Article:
Seismologists Question Second Round Of India's Nuclear Bomb Tests, As Reported In The 26 June 1998 Science

June 25, 1998

Washington, DC (25 June 1998)-In this week's issue of Science, a news story by Eliot Marshall reports that U.S. experts are questioning some of India's claims concerning last month's series of nuclear tests. The global web of sensors that monitor compliance with the Comprehensive Test Ban Treaty (CTBT) detected India's first round of tests on 11 May, but did not detect what India claimed was a second round of tests on 13 May. Now, according to Science, a strong consensus has emerged among U.S. seismologists that the system would have picked up a blast the size that India announced-equivalent to about 800 tons of TNT. This has led some experts to conclude that the 13 May tests may have been small blasts, fueled by chemical explosions, designed to test nuclear bomb components. Pakistan subsequently conducted two bomb tests of its own, both of which were observed by the seismic network.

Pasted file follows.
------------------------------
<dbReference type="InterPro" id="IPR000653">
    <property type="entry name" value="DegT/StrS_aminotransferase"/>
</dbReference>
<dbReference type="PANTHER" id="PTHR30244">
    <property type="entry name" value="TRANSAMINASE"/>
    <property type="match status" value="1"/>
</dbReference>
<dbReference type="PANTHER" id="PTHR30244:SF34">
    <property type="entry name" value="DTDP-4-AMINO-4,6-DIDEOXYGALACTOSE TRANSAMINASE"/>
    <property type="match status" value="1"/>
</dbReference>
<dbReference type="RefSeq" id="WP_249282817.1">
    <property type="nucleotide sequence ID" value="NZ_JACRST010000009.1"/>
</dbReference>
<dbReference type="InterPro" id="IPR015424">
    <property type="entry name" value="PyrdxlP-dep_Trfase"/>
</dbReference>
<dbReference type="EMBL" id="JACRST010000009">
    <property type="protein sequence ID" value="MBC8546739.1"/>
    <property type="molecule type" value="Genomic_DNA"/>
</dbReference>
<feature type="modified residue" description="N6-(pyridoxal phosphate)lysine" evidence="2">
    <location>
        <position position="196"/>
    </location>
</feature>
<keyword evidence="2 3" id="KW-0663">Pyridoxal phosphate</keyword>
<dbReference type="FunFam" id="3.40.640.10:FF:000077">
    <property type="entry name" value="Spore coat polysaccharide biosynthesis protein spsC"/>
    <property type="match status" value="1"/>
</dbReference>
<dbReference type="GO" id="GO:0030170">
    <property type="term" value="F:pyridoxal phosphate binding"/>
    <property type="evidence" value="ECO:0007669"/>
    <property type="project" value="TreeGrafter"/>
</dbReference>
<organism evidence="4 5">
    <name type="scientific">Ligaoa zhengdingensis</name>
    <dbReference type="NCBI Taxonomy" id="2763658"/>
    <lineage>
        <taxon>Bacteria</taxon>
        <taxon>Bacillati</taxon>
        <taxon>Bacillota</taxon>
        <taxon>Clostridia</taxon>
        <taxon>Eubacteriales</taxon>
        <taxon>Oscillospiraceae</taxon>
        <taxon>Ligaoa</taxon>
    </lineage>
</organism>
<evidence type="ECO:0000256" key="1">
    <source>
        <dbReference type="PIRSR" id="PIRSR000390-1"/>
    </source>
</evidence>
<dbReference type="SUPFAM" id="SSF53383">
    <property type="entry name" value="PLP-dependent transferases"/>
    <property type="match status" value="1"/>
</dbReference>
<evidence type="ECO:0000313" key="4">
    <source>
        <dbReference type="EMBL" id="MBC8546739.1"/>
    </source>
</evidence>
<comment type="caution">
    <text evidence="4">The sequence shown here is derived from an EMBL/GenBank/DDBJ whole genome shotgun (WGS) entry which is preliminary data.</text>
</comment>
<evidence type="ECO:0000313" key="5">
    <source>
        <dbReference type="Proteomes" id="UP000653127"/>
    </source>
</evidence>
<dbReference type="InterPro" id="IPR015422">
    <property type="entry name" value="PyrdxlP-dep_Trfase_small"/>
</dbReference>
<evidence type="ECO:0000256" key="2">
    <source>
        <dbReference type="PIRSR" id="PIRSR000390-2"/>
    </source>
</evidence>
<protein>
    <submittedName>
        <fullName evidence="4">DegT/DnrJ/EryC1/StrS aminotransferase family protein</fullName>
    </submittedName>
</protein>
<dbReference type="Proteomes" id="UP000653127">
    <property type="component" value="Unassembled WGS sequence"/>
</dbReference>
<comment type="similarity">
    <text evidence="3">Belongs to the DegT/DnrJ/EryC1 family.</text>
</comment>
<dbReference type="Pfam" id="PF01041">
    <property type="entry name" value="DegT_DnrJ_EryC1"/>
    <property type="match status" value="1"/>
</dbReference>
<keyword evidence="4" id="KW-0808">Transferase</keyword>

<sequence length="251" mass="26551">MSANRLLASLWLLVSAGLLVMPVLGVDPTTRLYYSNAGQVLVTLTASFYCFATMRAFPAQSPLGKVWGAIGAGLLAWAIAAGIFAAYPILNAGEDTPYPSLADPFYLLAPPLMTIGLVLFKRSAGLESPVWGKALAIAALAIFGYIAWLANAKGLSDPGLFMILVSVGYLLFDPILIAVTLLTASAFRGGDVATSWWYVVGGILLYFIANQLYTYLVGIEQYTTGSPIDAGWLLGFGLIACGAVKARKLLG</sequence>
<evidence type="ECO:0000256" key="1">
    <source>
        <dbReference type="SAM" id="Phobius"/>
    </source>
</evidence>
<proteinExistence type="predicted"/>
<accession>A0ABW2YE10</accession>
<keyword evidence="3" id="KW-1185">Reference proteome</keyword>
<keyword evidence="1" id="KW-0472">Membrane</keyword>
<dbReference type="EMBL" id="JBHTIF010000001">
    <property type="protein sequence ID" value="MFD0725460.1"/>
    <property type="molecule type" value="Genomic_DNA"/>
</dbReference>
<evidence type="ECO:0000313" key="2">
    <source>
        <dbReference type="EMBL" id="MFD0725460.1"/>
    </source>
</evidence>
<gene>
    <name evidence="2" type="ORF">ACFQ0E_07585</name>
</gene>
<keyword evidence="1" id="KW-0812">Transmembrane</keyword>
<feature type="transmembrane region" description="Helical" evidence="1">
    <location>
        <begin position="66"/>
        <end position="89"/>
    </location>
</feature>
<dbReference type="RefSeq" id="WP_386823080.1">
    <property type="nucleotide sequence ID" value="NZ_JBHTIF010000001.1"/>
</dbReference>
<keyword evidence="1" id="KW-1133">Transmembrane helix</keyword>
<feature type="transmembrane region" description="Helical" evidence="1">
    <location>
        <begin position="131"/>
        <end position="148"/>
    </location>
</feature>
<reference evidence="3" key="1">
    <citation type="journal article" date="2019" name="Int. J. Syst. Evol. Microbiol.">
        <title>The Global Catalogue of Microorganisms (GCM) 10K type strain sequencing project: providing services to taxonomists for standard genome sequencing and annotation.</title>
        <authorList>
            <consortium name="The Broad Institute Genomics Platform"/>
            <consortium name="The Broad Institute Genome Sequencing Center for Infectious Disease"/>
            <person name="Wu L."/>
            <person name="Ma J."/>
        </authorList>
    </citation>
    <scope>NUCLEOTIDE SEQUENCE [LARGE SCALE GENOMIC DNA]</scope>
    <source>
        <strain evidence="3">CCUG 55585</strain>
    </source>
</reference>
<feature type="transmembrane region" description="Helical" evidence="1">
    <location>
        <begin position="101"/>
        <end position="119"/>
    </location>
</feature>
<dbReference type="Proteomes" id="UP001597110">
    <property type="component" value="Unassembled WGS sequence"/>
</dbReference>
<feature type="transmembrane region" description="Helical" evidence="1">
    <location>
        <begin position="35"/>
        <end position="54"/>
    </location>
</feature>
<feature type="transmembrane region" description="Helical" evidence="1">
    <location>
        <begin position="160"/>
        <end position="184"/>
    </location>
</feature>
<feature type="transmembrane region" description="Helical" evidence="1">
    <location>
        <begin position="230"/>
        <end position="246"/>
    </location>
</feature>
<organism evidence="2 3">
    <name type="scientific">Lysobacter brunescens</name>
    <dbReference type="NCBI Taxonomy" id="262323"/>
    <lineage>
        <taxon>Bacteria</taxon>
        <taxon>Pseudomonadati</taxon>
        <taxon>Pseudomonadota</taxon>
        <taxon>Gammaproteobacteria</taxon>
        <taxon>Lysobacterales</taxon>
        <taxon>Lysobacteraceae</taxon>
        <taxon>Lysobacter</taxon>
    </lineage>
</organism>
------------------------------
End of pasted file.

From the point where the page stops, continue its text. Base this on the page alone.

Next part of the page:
The network's apparent failure to detect all of India's explosions has given strength to critics of the CTBT, who say that the network can't be trusted to detect small nuclear tests. President Clinton signed the CTBT in 1996, but the treaty's ratification is being stymied in the U.S. Senate. The monitoring system is also under threats of budget cuts.

For an embargoed copy of this news story, contact Heather Singmaster in the AAAS News & Information Office at 202-326-6414 or email at scipak@aaas.org. Please cite Science as the source of this item.
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American Association for the Advancement of Science

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